mapreduce and UTF8 strings - text oriented

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mapreduce and UTF8 strings - text oriented

Tux Racer
Hello Riak Users!

I am new to Riak (and erlang) and would like to know what would be the
best way to deal with UTF8 words (or unicode)

For instance, if I take the wordcount example described at:


https://wiki.basho.com/display/RIAK/MapReduce

and assume I have a non English text PUT at

http://localhost:8098/riak/alice/p1

http://localhost:8098/riak/alice/p2

http://localhost:8098/riak/alice/p5

As non English text we could take a French, Italian or German text which contain non ASCII characters (or even Chinese ;) but tokenizing Chinese is a research topic isn't it? )

how could I tokenize the words?
It seems to me that both languages options (Javascript and Erlang) available to write the map reduce code have a very poor support of unicode.
Also I would like to normalize words removing diacritics and accents:

Garçon -> garçon
Cet été là -> cet ete la

I know how to normalize those phrases in Java or Python, but not in javascript or erlang. (Maybe the question is here why having chosen Javascript as mapreduce language instead of a more powerful language (like python maybe)?)

Also, do you guys have an estimation of the release of the riak search code? Is that based on lucene or is that completely new?

Also it is not clear to me how/where map reduce results are stored and what happens when the documents are updated: for instance if I update
http://localhost:8098/riak/alice/p1

will the mapreduce job automatically update the word count results?

Sorry if some questions are trivial to answer, but I am still building erlang as riak does not compile on my debian machine :( see
http://lists.basho.com/pipermail/riak-users_lists.basho.com/2009-December/000315.html so had no chance to test a riak install yet

Cheers
TuX



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Re: mapreduce and UTF8 strings - text oriented

bryan-basho
Administrator
On Tue, Mar 23, 2010 at 12:58 PM, TuX RaceR <[hidden email]> wrote:

> It seems to me that both languages options (Javascript and Erlang) available
> to write the map reduce code have a very poor support of unicode.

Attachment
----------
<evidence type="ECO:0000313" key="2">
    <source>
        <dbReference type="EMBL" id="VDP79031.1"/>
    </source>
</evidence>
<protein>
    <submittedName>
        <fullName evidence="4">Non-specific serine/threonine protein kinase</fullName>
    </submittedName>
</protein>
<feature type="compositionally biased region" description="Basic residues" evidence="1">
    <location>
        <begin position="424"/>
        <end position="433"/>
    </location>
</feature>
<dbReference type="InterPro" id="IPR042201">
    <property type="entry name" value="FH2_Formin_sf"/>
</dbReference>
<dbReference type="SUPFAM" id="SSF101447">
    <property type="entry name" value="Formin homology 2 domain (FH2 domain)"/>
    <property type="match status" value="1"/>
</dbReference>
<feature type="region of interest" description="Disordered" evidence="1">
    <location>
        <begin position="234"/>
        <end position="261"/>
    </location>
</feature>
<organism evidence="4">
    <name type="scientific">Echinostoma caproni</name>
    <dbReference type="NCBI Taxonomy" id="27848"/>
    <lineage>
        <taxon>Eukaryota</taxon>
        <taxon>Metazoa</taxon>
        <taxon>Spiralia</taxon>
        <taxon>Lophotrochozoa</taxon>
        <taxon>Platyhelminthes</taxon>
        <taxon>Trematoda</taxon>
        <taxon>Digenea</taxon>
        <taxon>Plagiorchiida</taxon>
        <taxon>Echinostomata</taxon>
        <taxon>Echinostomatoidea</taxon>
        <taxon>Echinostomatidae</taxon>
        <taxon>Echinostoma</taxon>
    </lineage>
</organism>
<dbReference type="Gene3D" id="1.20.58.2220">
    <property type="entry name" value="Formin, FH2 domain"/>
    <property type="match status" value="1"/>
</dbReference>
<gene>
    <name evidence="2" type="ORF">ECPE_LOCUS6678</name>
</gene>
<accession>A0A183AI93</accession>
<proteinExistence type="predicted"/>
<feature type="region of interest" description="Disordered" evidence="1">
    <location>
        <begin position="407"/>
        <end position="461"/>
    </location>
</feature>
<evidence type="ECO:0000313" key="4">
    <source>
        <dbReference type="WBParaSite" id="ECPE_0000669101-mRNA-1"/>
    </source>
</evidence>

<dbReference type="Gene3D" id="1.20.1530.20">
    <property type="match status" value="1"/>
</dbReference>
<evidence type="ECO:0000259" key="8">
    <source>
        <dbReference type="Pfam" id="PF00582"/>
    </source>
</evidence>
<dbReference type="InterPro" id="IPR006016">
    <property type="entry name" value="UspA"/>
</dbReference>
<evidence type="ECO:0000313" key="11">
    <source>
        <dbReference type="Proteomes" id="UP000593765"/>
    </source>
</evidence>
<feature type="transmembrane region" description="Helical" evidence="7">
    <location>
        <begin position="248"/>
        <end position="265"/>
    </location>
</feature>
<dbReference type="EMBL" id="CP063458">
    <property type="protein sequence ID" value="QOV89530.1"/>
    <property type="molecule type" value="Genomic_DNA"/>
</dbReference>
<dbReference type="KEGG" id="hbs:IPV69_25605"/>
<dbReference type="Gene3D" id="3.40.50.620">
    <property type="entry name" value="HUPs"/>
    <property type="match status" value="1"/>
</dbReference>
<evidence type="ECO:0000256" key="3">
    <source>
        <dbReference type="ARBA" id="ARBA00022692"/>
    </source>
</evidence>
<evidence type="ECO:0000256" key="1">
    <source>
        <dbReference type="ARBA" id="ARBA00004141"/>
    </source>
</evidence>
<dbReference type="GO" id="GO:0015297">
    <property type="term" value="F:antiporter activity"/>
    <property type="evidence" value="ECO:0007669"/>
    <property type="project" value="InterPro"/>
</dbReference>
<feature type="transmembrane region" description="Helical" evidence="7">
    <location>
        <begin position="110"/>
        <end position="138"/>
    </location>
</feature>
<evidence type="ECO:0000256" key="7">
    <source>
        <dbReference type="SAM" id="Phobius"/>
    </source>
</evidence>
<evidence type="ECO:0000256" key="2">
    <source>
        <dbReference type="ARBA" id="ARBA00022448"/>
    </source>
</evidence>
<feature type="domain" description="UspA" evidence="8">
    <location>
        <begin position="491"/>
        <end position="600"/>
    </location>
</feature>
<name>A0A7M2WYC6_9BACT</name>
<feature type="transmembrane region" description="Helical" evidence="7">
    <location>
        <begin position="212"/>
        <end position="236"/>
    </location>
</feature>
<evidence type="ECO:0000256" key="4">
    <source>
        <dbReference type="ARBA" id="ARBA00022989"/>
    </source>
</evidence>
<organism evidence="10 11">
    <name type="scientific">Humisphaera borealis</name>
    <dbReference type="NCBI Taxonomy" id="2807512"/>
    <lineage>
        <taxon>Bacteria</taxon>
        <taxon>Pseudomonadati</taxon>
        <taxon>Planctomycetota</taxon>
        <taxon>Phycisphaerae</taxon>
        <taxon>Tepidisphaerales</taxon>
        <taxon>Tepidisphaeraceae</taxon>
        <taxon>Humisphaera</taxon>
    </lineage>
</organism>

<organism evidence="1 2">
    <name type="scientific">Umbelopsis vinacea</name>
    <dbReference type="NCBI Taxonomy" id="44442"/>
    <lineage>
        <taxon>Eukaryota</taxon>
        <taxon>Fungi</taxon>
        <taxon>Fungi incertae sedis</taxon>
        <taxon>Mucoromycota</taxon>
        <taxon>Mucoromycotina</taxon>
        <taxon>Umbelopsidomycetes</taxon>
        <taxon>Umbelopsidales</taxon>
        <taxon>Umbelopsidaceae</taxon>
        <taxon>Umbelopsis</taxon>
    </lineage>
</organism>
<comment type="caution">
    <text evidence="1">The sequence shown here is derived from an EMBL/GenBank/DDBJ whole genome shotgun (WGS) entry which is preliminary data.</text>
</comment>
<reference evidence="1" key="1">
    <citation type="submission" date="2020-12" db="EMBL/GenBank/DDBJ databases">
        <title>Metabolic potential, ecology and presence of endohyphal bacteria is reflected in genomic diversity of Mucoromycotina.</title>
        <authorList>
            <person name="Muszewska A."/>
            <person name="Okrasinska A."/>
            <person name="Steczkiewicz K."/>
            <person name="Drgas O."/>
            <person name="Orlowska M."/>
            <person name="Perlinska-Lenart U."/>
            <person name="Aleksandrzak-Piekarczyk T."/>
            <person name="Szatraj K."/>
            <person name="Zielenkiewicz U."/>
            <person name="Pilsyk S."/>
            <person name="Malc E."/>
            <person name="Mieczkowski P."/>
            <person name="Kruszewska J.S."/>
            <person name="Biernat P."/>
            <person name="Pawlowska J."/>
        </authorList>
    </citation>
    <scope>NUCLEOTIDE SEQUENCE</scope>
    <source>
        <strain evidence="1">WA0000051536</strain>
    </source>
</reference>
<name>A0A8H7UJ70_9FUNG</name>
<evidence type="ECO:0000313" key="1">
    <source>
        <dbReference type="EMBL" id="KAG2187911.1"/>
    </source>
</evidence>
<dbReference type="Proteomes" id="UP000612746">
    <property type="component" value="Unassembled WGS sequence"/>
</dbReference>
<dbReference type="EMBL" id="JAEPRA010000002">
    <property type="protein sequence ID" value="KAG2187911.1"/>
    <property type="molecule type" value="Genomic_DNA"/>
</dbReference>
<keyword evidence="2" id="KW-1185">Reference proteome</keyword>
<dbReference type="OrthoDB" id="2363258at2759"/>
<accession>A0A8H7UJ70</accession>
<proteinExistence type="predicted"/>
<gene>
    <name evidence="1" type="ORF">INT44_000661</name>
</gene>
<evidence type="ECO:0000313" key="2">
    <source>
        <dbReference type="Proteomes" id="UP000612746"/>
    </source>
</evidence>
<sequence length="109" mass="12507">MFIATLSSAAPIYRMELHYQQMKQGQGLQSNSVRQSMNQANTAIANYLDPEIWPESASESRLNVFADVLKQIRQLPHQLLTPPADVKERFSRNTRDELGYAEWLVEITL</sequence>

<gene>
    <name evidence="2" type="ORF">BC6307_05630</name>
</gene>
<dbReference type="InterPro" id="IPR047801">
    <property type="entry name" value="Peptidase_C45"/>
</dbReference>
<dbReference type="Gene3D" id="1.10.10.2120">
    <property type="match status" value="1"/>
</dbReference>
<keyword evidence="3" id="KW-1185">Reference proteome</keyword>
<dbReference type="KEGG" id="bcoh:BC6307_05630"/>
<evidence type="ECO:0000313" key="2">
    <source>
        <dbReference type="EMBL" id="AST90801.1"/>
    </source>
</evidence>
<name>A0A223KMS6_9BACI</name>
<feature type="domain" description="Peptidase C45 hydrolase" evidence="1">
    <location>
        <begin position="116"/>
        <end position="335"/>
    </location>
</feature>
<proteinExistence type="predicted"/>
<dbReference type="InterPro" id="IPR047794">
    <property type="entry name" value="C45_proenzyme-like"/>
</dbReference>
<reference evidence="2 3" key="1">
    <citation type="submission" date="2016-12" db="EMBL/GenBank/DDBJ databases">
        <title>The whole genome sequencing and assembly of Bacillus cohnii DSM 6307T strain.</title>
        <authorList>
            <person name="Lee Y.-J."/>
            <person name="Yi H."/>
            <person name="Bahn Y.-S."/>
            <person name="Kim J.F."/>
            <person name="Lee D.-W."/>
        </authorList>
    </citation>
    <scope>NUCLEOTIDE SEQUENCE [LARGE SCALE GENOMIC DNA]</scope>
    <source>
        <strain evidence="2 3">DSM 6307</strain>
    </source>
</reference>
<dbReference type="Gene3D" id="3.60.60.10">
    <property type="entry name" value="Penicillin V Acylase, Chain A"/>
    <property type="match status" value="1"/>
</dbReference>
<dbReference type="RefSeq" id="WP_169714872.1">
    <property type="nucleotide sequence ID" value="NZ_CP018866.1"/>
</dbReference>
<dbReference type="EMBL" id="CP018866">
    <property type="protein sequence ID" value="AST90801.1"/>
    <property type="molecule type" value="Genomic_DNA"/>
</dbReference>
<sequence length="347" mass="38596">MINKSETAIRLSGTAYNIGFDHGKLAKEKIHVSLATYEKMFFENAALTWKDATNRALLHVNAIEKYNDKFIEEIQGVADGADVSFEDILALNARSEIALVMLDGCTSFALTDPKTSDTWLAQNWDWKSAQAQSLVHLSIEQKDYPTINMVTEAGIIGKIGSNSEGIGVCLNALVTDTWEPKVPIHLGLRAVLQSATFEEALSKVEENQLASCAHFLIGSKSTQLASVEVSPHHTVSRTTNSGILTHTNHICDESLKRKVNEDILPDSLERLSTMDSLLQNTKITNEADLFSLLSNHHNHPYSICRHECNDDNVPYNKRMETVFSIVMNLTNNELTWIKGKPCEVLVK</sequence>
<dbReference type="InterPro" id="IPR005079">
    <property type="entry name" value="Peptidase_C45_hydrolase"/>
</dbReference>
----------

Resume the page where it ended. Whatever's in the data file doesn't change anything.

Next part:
> Also I would like to normalize words removing diacritics and accents:
>
> Garçon -> garçon
> Cet été là -> cet ete la
>
> I know how to normalize those phrases in Java or Python, but not in
> javascript or erlang. (Maybe the question is here why having chosen
> Javascript as mapreduce language instead of a more powerful language (like
> python maybe)?)

Hi, TuX.  Other languages do have more library support for Unicode
string mangling.  Erlang and Javascript have basic support for slicing
& dicing various UTF encodings, but as far as normalization and they
like, they are a little lacking.

One option for Erlang is to use the code from the Starling project, a
driver for ICU:
http://code.google.com/p/starling/
http://site.icu-project.org/

As for, "Why not use some other language?" the main answer is that
Javascript hit enough sweet spots that it made sense to start there:
trivial dynamic loading of code, VMs meant for embedding, native
handling of a common serialization format (JSON), wide-spread
developer familiarity.  Support for other languages in m/r queries has
not been ruled out at all.  In fact, the attachment points for
evaluating m/r functions are simple enough that I'd expect a
determined community member could probably whip up a pretty wicked
patch to support a new one.  ;)

> Also, do you guys have an estimation of the release of the riak search code?
> Is that based on lucene or is that completely new?

We are not announcing any dates at this time.  It can be considered a
completely new thing, though lessons, interfaces, and/or libraries
from lucene may be included.

> Also it is not clear to me how/where map reduce results are stored and what
> happens when the documents are updated: for instance if I update
> http://localhost:8098/riak/alice/p1
>
> will the mapreduce job automatically update the word count results?

Map/reduce results are not stored beyond temporary caching.  The
results are computed at request time.  So, yes, the map/reduce result
will change as soon as you update an object it depends on.

> Sorry if some questions are trivial to answer, but I am still building
> erlang as riak does not compile on my debian machine :( see
> http://lists.basho.com/pipermail/riak-users_lists.basho.com/2009-December/000315.html
> so had no chance to test a riak install yet

I recommend abandoning the various build processes, and instead
downloading a pre-built release from http://downloads.basho.com/  The
correct Erlang distribution is included in those releases, so you
don't even need to build/install your own Erlang.

Hope that helps,
Bryan

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Re: mapreduce and UTF8 strings - text oriented